Bodrum Peninsula: The Alice In Wonderland World Of İçmeler Boatyard

Mention İçmeler to those who know Turkey and the first place that will come to the mind of many is the small, popular resort town, lying on the Southwest Turkish coast, just south of Marmaris. However, when we took a day trip from Fethiye with friends back in March 2010, we were soon to find out that the Bodrum Peninsula also has an area of the same name. The İçmeler of the Bodrum Peninsula was to be our first stop on that day.

İçmeler Boat Yard, Bodrum

Içmeler boatyard on the Bodrum Peninsula

Our friends work on privately owned boats throughout the summer and had arranged pre-season meetings with some boat owners around Bodrum. We pulled into the boatyard at Içmeler and entered into a shaded world of giant gülets propped on frames, all of which were under varying degrees of restoration and out-of-season maintenance.

On finding the gület they needed, our friends hopped up the ladder to the deck and beckoned us to follow. Have you ever seen a gület when it’s out of the water? These are huge beasts that command respect. By the third rung of the ladder, I was fully aware that my head and legs were not going to let me go any higher so I crept back down and opted for photographic exploration of our new found world of gülets.

Gülets in İçmeler, Bodrum

Sunlight struggled to make its way through the masses of gülets

The sun barely poked through these colossal creations (a gület is a sight to behold) and, wandering around with camera, it was easy to imagine what Alice must have felt like when she swallowed the potion that shrunk her in size while she was adventuring in Wonderland. How can a gület look so majestic in the water and yet so imposing on land?

Anchor Chain, İçmeler, Bodrum

Anchor?

We were even dwarfed by the huge piles of chains. Part of an anchor? Something like that. The boatyard in Fethiye has long peaked our interest and we have many photos in the archives – but, on this day in İçmeler, it felt like we had a free pass to explore in-depth where other mortals are forbidden to tread – not that we had any clue what was going on. This was pure craftsmanship in action and we were privileged to witness it.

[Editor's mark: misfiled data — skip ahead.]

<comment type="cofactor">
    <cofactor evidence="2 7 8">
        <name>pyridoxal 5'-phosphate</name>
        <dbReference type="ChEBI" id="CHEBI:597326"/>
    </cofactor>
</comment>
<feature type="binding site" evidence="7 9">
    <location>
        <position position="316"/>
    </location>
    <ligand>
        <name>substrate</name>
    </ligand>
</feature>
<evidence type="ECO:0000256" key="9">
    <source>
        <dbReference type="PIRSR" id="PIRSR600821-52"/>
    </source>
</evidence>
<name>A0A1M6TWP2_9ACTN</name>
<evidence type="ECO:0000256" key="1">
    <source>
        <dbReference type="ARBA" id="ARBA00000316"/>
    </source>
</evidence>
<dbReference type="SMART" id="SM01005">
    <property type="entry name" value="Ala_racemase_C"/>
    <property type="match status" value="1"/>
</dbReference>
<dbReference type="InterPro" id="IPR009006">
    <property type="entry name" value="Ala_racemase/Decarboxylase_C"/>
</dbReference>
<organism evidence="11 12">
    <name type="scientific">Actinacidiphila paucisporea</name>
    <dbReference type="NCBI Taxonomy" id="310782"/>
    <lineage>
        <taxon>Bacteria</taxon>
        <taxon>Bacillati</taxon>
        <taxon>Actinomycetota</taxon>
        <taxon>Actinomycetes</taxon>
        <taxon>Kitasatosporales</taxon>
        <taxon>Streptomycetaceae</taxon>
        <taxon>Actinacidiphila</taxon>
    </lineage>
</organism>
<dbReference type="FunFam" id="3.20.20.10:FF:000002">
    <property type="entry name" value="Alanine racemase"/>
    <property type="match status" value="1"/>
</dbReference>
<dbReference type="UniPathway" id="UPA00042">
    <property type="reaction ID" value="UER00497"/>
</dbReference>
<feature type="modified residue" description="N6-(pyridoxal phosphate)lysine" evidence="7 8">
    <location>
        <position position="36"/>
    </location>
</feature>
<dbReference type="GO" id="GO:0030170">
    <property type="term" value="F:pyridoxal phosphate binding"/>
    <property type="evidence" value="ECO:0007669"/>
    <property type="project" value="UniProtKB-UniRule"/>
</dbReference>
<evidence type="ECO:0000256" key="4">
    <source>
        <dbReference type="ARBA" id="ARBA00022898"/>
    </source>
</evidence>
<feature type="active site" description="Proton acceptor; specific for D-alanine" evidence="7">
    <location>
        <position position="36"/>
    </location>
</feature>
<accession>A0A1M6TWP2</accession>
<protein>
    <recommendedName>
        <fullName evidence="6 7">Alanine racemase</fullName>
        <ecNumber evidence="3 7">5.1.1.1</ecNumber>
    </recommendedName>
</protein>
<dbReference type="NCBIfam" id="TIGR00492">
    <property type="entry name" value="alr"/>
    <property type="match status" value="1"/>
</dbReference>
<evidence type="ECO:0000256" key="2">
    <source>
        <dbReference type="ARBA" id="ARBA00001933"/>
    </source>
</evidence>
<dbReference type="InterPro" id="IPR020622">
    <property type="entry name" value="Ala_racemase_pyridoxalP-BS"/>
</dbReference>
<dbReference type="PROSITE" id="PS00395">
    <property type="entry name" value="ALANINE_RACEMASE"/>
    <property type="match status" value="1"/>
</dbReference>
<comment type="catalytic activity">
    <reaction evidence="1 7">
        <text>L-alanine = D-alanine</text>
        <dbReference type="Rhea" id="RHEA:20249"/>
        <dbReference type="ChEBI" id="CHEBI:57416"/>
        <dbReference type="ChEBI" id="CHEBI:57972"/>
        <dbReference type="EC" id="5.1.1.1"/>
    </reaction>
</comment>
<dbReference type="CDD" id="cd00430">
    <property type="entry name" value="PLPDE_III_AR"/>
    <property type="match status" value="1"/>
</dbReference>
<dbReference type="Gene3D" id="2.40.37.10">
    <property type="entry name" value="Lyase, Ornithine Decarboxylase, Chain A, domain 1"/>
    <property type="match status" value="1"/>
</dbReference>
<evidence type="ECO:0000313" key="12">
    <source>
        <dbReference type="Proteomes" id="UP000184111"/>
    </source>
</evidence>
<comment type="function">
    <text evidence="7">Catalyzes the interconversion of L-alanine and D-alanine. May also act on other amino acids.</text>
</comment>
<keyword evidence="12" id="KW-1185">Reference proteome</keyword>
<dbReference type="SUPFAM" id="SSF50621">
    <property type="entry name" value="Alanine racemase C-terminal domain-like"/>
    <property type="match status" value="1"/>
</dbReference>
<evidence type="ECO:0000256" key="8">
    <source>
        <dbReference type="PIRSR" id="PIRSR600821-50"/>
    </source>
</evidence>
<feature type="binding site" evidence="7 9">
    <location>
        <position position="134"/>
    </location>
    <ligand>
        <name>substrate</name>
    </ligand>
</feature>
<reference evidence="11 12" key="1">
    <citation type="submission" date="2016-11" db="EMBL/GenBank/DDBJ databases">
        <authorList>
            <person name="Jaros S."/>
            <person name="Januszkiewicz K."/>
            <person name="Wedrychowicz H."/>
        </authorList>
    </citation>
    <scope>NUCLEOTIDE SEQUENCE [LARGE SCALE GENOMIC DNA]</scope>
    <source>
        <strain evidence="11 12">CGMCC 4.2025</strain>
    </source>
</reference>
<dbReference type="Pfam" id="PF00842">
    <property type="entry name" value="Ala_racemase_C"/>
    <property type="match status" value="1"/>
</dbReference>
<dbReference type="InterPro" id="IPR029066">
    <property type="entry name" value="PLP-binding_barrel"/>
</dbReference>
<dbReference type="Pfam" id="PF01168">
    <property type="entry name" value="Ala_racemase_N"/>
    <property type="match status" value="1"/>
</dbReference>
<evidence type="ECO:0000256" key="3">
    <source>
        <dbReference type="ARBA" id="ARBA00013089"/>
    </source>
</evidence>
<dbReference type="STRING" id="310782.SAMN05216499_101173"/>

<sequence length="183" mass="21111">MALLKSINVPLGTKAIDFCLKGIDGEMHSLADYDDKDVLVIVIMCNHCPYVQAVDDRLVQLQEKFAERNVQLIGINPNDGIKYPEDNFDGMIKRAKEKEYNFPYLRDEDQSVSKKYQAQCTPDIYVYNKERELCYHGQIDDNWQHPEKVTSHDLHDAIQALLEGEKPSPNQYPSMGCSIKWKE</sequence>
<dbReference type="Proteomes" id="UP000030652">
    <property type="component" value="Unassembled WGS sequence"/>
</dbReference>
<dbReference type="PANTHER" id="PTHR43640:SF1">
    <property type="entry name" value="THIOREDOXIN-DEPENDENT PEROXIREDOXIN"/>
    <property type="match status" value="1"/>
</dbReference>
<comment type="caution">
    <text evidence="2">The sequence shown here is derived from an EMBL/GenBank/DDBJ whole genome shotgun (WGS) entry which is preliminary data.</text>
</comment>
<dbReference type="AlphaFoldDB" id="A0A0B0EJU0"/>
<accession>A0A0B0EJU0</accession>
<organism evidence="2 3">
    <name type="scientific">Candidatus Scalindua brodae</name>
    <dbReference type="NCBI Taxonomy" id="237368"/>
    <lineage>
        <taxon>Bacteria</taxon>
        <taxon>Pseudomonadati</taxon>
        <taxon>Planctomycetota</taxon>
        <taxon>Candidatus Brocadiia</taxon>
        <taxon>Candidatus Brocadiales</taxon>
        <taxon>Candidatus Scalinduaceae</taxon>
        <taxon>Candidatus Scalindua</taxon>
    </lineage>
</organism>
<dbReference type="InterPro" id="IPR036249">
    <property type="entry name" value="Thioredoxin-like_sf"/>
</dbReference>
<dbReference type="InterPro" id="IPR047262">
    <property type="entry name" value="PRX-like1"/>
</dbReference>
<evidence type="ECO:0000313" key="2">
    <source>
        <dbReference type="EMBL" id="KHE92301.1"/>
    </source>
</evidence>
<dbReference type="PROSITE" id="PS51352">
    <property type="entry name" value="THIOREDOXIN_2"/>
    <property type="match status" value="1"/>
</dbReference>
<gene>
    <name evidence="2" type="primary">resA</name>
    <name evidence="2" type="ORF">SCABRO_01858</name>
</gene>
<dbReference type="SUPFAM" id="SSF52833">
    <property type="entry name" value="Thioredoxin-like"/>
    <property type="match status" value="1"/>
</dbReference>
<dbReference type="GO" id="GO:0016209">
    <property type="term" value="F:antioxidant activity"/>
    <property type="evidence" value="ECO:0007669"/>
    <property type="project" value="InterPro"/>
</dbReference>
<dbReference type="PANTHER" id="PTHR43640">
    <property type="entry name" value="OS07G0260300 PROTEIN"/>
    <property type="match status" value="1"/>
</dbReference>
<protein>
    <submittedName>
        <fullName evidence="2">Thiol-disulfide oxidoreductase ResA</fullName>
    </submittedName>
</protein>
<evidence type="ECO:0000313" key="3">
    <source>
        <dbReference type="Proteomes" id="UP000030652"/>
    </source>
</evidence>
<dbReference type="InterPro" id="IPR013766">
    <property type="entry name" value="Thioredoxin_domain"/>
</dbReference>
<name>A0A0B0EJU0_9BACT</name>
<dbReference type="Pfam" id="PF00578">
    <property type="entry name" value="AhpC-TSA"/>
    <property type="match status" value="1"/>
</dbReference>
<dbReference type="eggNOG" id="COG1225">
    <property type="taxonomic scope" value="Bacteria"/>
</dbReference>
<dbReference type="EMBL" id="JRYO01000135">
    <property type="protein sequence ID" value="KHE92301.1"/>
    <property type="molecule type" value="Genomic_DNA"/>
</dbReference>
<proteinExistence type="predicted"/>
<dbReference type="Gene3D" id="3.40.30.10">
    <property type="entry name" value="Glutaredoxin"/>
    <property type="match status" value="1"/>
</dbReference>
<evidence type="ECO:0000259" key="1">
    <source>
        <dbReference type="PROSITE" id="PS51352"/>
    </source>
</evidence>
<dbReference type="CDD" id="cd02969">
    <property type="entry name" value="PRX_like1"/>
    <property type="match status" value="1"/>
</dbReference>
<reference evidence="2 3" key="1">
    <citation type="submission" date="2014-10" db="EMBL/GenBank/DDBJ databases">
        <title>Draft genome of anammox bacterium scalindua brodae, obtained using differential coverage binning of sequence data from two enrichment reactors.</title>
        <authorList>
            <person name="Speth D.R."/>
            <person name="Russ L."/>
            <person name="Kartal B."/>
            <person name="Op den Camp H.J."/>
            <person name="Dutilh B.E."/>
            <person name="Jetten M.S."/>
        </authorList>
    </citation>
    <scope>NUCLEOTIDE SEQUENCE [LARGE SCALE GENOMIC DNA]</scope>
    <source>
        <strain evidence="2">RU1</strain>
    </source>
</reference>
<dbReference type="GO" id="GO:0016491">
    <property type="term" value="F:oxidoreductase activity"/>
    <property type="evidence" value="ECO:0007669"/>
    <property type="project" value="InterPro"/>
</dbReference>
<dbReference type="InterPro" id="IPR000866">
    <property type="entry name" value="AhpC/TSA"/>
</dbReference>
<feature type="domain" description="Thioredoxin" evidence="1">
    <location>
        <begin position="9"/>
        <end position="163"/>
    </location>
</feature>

Gület Underbellies, İçmeler, Bodrum

Being made to feel tiny by the gülets

The propellers towered over our heads. These are the mechanisms that keep the gülets so sturdy as they power their way back and forth along Turkey’s Turquoise Coast. It’s no wonder they have to be so huge – we just never imagine their size when we see the gülets anchored in Fethiye harbour. That’s a scene of serenity, not mechanics.

İçmeler, Bodrum Peninsula

A glimpse of the Içmeler coastline

Of course, we weren’t completely lost in Içmeler’s massive boatyard. Eventually, further exploration lead us to the seashore, sunshine and back to the real world. We’d left the forest of giant gülets behind.

Gület Launch, İçmeler, Bodrum Peninsula

Smaller boats are inched back into the water using these gangways

Have you ever seen a gület being lead back to its rightful home in the water once the repairs are complete? Now that really is a sight! Unfortunately, on this day at the Içmeler boatyard, we weren’t treated to this spectacle, but the couple of hours we spent wandering around here were reward enough…

Three years after we wrote this post about İçmeler Boatyard, we finally managed to take a week’s holiday on a Turkish gulet cruise.

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Comments

  1. I went to a boat yard about 11 years ago in that area. I wonder if it was the same one.

    I was more amazed at the workers because they were fasting at the time and still working hard.They had more strength than me and I was doing nothing!!

  2. @ Anonymous: It probably was the same boatyard. we got the impression this was the main boatyard for the whole Bodrum area. It was huge. We love to watch the craftsmen at work. 🙂

  3. Already greatly missed out coastline – love your posts and reflecting 🙂 enjoy!

  4. In the past, gulets would also be built outside the boat yards, quite a way from the sea. When finished, they would be pulled along the streets to the water on logs, men running constantly from the back to the front of the boat with the next log. The same method that brought stones from Wales to Stonehenge. Of course in those days the gulets were smaller, but it was still an impressive sight.

  5. . . now those are some nice photos! Boatyards are one of my favourite place too.

  6. Why is my comment showing as anonymous? Have you stuck me in the naughty corner? 😉

  7. @ Ozlem’s Turkish Table: Thanks. 🙂

    @ Alan: Thanks a lot. Could spend ages around the boatyards in Turkey. 🙂

  8. Wow it does look massive, and a very nice day 🙂

  9. @ Angela: Definitely the biggest boatyard we’ve been to in Turkey and it was March when we were there so all the boats were packed in, being made ready for summer. 🙂

  10. @ Natalie: Absolutely no idea what’s going on there. So I guess you were the Anonymous at the top? How weird. No, you’re not in the naughty corner – that’s reserved for the very naughty people. 😉

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